Discussion in 'Classic Menswear' started by Cantabrigian, May 24, 2013.
Is there a strong correlation between teh hawt and poor eyesight?
When it comes to sexual attraction women are less visual than men . A trait I shall be ever grateful for.
not a bad thing at all. great way to live it up. and as far as the wars go, their asses were saved, so even better. sorry you had a rough time in combat. thank you for your service. truly.
i have always wanted some schadenfreude, it sounds cool.
i believe so. its the only way i can explain why my wife married me.
For me, this is a rare swing and a miss. Because everything else is played so straight, you get to the scorpion and go from - 'what's that on his tie' to 'oh, I guess that's his scorpion tie...' Generally (i.e. not at all about Tirailleur) I think something a lot of people fall prey to is adding one odd item. It looks like an afterthought, as if you grabbed your sprezz as you were rushing out the door. And that's despite the fact that most of these fits are based around that item. Either stick to your knitting completely, or really go for it. (Holdfast, where's the Pucci suit?)
I'm going to take this in a different direction and suggest the following. I don't think this ground has been covered but I could be wrong due to skimming.
"No effs given" can be legit and praiseworthy when the "no effs given" component is one of audacity or daring, such as daring to wear those coral-colored linen pants, yet still making it look good through appropriate harmony, matching, balance, etc (don't think suit context here; the suit equivalent might be rich blue cashmere material, etc). The total outfit still looks good, but you "give no effs" because you've put yourself out there in ways most people don't have the balls...
Other examples: Wide or thin lapels, shoes of various designs or colors, etc.
This is in contrast to the OP's "no effs" which was "no effs" because it egregiously broke rules and consequently looked horrible. That version is equivalent to "I don't give an eff that I look horrible," which is in no way praise-worthy.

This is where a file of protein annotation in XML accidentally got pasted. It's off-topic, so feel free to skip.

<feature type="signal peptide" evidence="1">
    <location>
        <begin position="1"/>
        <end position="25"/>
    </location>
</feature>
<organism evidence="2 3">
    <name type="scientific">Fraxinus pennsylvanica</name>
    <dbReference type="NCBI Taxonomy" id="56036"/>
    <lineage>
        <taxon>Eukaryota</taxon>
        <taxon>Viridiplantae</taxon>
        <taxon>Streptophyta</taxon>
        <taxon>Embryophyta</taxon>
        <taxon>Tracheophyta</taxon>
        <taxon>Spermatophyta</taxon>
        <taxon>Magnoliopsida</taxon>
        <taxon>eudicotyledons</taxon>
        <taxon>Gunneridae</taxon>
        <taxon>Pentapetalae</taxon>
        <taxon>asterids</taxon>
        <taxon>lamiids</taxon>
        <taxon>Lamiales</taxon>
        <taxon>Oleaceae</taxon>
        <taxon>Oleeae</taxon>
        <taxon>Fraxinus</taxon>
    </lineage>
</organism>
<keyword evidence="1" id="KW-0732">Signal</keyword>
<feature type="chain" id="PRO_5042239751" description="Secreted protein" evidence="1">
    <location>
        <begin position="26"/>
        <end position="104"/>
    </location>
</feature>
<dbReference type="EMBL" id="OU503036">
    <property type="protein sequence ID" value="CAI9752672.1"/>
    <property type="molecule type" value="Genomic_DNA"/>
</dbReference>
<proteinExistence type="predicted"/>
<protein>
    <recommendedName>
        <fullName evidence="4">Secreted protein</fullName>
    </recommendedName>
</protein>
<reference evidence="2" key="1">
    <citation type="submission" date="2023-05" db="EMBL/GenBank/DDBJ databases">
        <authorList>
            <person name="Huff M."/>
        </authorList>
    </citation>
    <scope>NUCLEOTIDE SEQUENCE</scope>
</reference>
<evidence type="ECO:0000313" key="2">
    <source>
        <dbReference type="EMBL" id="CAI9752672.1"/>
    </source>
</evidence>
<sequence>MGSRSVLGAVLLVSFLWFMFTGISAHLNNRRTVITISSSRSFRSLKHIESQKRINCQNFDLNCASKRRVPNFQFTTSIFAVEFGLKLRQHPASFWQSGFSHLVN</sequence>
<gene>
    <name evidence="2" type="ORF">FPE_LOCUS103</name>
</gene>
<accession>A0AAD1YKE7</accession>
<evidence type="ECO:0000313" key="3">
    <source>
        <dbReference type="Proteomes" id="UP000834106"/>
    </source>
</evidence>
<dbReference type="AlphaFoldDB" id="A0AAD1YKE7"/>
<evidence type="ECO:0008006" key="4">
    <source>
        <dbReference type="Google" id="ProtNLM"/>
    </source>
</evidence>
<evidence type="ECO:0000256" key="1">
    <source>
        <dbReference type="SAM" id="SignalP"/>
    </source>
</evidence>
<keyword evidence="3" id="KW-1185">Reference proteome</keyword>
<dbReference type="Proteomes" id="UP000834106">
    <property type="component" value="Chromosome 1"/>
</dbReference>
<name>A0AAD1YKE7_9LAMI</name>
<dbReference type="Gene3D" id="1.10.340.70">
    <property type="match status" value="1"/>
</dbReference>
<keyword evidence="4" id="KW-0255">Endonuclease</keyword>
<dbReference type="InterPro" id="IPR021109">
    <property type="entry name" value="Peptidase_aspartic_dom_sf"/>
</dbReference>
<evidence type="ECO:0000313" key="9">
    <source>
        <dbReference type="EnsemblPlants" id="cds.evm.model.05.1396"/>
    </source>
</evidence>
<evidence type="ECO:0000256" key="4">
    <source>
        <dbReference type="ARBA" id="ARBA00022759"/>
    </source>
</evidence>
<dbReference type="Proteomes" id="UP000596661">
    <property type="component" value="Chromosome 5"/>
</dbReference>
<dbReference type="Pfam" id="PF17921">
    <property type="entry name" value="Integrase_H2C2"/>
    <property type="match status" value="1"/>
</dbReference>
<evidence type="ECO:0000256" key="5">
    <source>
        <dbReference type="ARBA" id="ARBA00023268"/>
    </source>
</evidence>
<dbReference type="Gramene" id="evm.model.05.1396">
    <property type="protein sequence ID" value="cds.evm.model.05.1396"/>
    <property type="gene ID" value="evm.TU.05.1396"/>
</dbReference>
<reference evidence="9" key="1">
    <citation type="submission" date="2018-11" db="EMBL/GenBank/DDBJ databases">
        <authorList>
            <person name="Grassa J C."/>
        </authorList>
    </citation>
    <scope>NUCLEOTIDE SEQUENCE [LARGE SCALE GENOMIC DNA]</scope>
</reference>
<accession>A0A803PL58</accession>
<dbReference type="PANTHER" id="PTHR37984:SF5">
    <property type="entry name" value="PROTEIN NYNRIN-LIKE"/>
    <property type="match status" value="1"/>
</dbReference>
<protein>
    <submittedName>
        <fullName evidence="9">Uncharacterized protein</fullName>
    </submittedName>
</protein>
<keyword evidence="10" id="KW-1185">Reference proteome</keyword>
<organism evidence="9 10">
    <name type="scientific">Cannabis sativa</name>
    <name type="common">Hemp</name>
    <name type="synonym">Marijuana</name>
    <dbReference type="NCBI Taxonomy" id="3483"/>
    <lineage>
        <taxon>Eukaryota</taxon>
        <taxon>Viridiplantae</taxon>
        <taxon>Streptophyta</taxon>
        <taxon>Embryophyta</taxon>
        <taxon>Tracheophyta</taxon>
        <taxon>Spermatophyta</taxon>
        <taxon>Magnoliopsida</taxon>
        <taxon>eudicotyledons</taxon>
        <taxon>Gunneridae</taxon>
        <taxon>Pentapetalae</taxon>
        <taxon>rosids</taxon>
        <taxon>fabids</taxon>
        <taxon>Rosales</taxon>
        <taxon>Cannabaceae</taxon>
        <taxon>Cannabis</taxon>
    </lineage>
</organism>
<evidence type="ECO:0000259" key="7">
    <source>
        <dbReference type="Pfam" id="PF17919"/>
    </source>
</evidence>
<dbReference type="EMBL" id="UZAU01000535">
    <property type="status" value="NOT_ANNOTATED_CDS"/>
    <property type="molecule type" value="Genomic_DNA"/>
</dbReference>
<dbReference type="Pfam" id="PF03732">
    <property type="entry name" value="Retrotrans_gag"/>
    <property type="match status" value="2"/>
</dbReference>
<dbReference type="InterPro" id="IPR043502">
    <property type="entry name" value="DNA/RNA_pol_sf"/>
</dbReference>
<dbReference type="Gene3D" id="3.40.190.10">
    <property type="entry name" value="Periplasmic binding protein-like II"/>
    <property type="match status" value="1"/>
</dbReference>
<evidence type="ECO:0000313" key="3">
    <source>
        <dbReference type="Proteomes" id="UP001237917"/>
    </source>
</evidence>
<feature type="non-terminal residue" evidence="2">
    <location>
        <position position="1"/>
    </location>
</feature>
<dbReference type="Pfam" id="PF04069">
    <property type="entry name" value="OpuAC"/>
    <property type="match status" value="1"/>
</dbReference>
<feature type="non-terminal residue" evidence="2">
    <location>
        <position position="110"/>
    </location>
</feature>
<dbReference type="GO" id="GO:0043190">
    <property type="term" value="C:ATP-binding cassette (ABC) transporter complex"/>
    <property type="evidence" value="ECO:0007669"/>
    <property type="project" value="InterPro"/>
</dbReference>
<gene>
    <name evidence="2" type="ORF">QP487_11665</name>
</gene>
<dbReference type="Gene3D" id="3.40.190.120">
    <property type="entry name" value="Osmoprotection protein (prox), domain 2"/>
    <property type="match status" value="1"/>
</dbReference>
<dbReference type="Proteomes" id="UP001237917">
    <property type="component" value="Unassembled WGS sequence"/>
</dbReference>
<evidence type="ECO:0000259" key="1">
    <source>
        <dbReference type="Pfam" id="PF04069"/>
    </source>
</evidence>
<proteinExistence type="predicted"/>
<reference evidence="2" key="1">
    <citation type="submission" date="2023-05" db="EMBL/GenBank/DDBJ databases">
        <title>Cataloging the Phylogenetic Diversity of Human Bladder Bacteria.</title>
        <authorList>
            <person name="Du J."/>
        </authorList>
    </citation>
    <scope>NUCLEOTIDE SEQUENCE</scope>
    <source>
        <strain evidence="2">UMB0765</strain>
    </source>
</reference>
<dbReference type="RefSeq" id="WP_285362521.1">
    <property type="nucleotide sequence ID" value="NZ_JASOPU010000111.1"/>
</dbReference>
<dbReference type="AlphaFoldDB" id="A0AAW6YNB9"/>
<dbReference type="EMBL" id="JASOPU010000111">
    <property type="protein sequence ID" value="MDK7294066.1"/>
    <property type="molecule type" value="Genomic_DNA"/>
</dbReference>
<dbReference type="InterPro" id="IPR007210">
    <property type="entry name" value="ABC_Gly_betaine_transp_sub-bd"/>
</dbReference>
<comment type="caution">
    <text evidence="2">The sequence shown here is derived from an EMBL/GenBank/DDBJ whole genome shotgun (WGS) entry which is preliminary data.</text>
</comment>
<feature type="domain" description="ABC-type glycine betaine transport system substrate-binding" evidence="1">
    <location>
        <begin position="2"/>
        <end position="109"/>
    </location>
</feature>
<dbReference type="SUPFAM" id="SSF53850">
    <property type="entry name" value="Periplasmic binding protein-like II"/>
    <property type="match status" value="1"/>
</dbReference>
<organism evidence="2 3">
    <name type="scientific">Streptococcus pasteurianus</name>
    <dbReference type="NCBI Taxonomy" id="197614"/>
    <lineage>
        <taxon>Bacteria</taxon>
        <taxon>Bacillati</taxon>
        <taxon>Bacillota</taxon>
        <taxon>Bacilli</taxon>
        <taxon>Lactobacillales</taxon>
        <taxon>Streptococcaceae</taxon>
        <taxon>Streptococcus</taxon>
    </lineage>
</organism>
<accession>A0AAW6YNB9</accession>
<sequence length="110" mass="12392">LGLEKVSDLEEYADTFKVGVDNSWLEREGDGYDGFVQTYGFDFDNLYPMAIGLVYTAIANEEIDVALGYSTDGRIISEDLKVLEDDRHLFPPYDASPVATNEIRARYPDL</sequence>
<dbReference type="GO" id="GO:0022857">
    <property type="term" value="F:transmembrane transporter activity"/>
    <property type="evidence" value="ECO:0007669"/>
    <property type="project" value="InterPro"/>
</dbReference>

Other examples: Stripes x 3 (OP), looking like a christmas tree due to too many colors, black belt brown shoes, stuff that is too tight, etc.
Welll said and point taken
I'm not sure how anyone could argue that talent is solely sufficient for aesthetic success. It is no doubt a necessary element, though most won't admit it, but you also need to learn about rules and customs and practices, etc. Just as Joyce didn't sprout out of his mother's womb ready to write Ulysses, no stylish, well-dressed man was born with the knowledge, tools, and training needed to be stylish and dress well.
I find that those who think talent alone is enough are those with neither enough talent, nor enough of any of the other stuff. They just want to believe they already look good, without any real effort.
Nobody said talent alone was enough to take an individual to the next level.
"To the next level?"
Euphemisms like that just obfuscate. The point is, you either have talent or you don't. You can't change that. However, there are other things you can learn that will make you a more capable, competent dresser. That's why we ought to spend our time focusing on those things. If you have talent, it will show in the results.
I've never seen a well-dressed man that I didn't think had talent. It is not easy to get things right.
Again... nobody in here stated talent alone breeding any kind of success... whether in dressing, cooking, painting or singing.
Are you not reading the same thread?
I have 20/50 vision, so yes.
Foo, I totally agree with you. Talent + effort (not just practice, but accumulated knowledge) = skill. Some people refer to anybody with a great skill at something creative as "talented," which I find vaguely insulting -- it's the "you must own a great camera" of dressing.
Where in there does he state talent alone? He said it comes easily for some people... being geounded on certain rules doesn't mean the person isn't aware of them...
You are trying to mince words. He explicitly stated that certain people require zero grounding in rules, knowledge, etc., to dress well. That, I'm arguing, is patently false.
They aren't grounded on rules is not the same as being zero grounding on rules...
And in terms of the rules I don't think he is implying most of the ones the internet made up.
Separate names with a comma.